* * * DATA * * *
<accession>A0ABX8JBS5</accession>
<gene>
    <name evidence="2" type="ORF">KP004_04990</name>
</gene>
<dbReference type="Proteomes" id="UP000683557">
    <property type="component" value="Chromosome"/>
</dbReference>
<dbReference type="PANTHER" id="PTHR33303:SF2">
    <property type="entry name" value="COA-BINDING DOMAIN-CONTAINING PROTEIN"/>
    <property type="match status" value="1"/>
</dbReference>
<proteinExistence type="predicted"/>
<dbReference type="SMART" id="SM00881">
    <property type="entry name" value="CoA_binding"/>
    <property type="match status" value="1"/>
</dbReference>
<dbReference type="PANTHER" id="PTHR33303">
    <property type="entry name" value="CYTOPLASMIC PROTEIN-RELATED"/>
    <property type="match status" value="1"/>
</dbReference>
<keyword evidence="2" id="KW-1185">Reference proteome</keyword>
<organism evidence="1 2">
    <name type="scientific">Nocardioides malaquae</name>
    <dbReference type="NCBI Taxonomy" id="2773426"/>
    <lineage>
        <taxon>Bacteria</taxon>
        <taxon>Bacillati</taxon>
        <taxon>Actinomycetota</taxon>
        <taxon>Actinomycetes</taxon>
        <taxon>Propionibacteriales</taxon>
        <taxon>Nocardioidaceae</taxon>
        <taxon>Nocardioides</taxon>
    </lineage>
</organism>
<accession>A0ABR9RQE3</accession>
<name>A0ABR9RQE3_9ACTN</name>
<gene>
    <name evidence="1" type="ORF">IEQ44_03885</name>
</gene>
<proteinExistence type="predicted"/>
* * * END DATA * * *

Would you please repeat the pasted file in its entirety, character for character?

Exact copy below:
<accession>A0ABX8JBS5</accession>
<gene>
    <name evidence="2" type="ORF">KP004_04990</name>
</gene>
<dbReference type="Proteomes" id="UP000683557">
    <property type="component" value="Chromosome"/>
</dbReference>
<dbReference type="PANTHER" id="PTHR33303:SF2">
    <property type="entry name" value="COA-BINDING DOMAIN-CONTAINING PROTEIN"/>
    <property type="match status" value="1"/>
</dbReference>
<proteinExistence type="predicted"/>
<dbReference type="SMART" id="SM00881">
    <property type="entry name" value="CoA_binding"/>
    <property type="match status" value="1"/>
</dbReference>
<dbReference type="PANTHER" id="PTHR33303">
    <property type="entry name" value="CYTOPLASMIC PROTEIN-RELATED"/>
    <property type="match status" value="1"/>
</dbReference>
<keyword evidence="2" id="KW-1185">Reference proteome</keyword>
<organism evidence="1 2">
    <name type="scientific">Nocardioides malaquae</name>
    <dbReference type="NCBI Taxonomy" id="2773426"/>
    <lineage>
        <taxon>Bacteria</taxon>
        <taxon>Bacillati</taxon>
        <taxon>Actinomycetota</taxon>
        <taxon>Actinomycetes</taxon>
        <taxon>Propionibacteriales</taxon>
        <taxon>Nocardioidaceae</taxon>
        <taxon>Nocardioides</taxon>
    </lineage>
</organism>
<accession>A0ABR9RQE3</accession>
<name>A0ABR9RQE3_9ACTN</name>
<gene>
    <name evidence="1" type="ORF">IEQ44_03885</name>
</gene>
<proteinExistence type="predicted"/>